The prize fighter is declared mine.
    Once.
    Twice.
    Three times, the gavel hits the wood and I bury my sense of excitement alongside my anxiety. The echoing of wood on wood rings closer to a fusion of Sinatra and Beethoven to my ears, the floral embrace of lavender and rose on a warm summer afternoon and yet, it swims through this dark and mysterious air like bitter poison. The silk curtains unfold and my thoughts begin to dissipate, I realise my father will react less than well to this news. He will decide that I am spoilt, that I am a drain to his resources. 
    “You’re just like your mother,” he’ll tell me. There is something special about this one, he’ll see it eventually. Any moron can think about tools, even the wild undead can consider branch-swords. I’ve never witnessed disfigurement nor purposeful violence. I can already smell the polypropylene bank notes rolling from the punter’s fingers.
    The other bidders and bystanders, all wrought with foolish irritation, file out behind me with disappointment awash their faces. This leaves myself, the auctioneer and my brand new project all alone. His lips puckered in an uncomfortable but necessary fashion, his elbows nailed into wood with a sheet of hand-drawn, napkin-based contract paper between two loose fingers. Anywhere else, this would undoubtedly be some textbook example of a scam and perhaps, in fifteen minutes or so, I would be laying in the back of a George Street alley, missing a kidney or something similar.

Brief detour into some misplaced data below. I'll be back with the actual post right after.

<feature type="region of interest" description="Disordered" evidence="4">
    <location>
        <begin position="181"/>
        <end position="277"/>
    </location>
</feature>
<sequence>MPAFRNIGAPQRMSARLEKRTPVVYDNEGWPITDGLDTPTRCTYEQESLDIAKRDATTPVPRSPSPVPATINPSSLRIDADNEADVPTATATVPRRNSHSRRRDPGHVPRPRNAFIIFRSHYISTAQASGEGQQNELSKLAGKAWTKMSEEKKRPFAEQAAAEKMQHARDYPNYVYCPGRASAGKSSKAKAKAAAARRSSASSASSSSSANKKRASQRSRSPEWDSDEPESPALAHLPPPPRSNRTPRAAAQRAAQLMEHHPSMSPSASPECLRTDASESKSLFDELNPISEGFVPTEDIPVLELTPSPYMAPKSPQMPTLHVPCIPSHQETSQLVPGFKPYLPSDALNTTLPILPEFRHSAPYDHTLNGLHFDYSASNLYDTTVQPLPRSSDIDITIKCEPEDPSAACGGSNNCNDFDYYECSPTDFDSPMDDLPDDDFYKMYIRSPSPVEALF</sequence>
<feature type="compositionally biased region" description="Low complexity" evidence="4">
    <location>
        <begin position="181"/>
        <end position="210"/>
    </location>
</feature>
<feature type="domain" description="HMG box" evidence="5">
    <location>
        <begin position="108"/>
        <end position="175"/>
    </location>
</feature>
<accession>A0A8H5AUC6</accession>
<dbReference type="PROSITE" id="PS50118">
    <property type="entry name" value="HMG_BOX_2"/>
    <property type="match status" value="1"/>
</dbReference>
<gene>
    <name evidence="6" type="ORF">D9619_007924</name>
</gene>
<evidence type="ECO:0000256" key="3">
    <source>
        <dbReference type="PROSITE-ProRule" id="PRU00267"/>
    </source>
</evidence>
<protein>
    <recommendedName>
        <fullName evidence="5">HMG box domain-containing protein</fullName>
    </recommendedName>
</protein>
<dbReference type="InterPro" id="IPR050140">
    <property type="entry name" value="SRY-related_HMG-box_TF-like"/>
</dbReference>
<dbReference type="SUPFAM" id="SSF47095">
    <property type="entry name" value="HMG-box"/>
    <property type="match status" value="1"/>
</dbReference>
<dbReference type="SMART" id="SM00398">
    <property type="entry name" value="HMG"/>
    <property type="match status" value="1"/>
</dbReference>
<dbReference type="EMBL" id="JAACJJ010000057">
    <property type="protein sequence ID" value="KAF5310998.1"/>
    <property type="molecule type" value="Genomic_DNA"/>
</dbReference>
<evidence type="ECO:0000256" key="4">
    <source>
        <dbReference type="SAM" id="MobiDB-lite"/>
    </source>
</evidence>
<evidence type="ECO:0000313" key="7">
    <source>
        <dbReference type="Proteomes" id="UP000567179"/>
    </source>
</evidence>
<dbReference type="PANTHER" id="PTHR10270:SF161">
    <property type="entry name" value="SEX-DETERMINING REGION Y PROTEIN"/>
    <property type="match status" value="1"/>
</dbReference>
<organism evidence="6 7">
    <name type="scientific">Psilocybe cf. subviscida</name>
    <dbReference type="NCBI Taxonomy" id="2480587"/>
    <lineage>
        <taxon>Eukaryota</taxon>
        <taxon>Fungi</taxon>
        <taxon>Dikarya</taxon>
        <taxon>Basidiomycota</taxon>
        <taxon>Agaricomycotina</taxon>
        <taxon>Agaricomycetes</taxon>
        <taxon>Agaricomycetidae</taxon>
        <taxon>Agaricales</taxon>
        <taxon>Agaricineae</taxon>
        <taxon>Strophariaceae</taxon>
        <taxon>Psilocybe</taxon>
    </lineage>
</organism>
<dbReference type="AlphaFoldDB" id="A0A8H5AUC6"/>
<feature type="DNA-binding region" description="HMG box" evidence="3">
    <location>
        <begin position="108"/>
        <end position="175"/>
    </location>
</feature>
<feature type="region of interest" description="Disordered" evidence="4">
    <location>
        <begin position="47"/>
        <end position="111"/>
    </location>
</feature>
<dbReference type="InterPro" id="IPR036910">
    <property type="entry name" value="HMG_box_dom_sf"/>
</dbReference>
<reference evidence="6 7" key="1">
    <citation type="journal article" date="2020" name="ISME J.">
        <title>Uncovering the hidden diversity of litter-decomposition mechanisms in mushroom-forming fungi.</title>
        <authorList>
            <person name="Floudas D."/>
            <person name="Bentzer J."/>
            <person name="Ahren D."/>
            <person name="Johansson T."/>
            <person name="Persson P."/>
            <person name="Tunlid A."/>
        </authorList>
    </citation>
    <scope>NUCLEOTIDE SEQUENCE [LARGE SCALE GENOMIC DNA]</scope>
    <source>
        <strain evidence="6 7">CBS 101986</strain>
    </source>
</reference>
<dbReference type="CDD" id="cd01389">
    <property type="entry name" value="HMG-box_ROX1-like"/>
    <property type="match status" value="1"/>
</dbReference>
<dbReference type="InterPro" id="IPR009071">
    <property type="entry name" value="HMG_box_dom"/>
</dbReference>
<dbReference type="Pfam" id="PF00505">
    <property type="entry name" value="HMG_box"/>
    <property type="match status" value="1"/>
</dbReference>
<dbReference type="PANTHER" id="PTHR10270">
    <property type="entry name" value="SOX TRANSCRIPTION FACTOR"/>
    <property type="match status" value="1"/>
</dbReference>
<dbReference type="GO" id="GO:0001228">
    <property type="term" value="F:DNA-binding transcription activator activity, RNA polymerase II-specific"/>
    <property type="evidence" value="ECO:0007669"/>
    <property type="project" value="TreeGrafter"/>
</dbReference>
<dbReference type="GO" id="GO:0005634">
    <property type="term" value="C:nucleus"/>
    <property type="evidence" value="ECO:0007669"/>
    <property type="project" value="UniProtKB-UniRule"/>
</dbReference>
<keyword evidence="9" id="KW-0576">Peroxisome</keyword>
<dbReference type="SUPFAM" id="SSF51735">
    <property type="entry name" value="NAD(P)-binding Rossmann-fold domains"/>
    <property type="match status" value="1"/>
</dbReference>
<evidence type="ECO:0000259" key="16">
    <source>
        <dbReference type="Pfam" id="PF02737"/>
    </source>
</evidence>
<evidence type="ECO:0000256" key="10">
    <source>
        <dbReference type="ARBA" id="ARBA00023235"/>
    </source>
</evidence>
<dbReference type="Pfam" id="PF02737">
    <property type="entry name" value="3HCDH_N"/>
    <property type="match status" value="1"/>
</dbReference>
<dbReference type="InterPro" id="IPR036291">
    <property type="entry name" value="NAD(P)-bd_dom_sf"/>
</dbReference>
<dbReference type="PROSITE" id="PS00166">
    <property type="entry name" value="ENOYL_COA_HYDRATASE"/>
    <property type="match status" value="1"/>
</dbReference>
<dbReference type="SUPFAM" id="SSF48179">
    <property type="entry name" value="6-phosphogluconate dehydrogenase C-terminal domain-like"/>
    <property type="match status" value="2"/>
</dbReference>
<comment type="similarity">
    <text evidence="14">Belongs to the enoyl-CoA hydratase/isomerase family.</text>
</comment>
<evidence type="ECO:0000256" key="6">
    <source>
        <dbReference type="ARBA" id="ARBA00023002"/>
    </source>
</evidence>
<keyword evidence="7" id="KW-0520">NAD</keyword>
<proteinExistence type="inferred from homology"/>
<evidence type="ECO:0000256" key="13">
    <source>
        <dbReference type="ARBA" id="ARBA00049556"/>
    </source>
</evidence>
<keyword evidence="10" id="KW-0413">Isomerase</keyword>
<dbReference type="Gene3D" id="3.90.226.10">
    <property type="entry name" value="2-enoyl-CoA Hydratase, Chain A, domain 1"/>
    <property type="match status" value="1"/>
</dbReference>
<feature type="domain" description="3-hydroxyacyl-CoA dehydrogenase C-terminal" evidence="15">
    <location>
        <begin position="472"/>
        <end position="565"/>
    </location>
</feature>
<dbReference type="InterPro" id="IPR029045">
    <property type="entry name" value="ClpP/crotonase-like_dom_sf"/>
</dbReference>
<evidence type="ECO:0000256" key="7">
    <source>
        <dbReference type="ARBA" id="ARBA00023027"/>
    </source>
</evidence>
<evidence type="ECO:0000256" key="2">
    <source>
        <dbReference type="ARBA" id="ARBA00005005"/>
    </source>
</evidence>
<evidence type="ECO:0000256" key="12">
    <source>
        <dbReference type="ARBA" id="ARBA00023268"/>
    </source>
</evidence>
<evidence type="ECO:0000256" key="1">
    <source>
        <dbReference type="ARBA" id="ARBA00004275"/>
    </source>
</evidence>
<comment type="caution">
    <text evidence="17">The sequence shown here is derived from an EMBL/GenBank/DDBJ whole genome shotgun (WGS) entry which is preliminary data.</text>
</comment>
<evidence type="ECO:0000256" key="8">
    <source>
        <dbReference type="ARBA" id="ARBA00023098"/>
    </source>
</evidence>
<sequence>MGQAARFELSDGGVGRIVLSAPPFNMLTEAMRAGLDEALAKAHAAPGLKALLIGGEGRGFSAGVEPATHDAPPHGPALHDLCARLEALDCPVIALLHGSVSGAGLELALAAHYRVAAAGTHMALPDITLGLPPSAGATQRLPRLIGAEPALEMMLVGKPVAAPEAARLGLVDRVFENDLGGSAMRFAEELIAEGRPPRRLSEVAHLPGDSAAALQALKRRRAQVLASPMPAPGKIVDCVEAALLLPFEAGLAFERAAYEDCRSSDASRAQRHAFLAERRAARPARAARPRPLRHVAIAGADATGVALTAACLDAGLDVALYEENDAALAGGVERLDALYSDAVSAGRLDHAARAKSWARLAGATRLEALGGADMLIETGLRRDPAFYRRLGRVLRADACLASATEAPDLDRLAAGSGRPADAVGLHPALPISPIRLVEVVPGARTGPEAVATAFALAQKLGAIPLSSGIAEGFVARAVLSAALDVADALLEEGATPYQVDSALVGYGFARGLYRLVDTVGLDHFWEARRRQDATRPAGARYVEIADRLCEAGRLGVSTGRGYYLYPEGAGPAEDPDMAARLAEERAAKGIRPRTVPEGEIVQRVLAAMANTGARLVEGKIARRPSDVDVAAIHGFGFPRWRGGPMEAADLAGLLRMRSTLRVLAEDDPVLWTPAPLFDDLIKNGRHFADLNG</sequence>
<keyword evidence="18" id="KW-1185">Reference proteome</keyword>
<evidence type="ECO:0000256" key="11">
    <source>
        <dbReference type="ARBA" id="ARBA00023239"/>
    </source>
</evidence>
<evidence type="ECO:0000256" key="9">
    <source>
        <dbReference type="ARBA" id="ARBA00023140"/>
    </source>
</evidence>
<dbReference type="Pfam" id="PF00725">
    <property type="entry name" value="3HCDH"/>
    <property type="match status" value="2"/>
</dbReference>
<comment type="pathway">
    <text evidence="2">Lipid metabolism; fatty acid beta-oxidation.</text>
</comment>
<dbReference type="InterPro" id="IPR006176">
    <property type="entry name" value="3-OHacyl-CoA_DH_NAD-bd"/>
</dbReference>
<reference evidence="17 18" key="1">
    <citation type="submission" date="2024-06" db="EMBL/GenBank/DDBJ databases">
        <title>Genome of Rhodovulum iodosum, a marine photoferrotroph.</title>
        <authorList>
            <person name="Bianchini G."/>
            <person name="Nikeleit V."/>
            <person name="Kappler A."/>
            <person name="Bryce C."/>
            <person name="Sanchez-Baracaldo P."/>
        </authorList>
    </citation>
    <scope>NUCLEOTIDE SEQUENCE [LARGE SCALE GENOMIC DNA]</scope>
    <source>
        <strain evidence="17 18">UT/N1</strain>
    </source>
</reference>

I file the address of our personal storage cabana as I have done twice before. It’s nothing major, just a pool house my father had converted into a cool-room early on into the disaster. It neighbours our building, as well as our personal trainer, a mastermind in the sport, converted to practising for the Z-Games. You toss a Zed into the cabana, he freezes up, and then you can retrieve him whenever training can commence.

The auctioneer - with his squinting, whiskey-glass eyes - looks me up and down with envy plastered across his face. He scans my suit, my trimmed hair. I’m just a rich kid, living off Daddy’s credit card, the life he desires as much as the rest of us. His words whistle through cracks in the gold encased teeth, which wobble with every syllable. “You’re a clever one, you are.” I return the paper back with a single item filled in, along with the finalising signature. “What? You ain’t got a name, boy?”
    “Do you need that?” I reach into my wallet, retrieve my personal credit card and hand it over to him. The account is limited, and I’ll cancel it when need be, but I don’t think this man will have any qualms once he reaches it. “Take this, there’s a little extra for you.”
    “How much extra?” He licks swollen lips with a tongue naturally browned, coated in the sinister lifestyle he’s lived for years.
    “More than you’ll ever see.”
    “Thank you,” he snatches it away as though my offer is timestamped, “pin number?”
    I turn my back and start to leave, “on the back. Don’t spend it all at once.”
    This man is polite, all of a sudden. “You’d better head off now, I suppose.” I hear him slapping the credit card on the back of his hand, checking it’s authenticity or something inane. In any case, I’m okay with leaving the rest to him, the Zed will be ours within the next few hours and then, I’ll let him know the deal.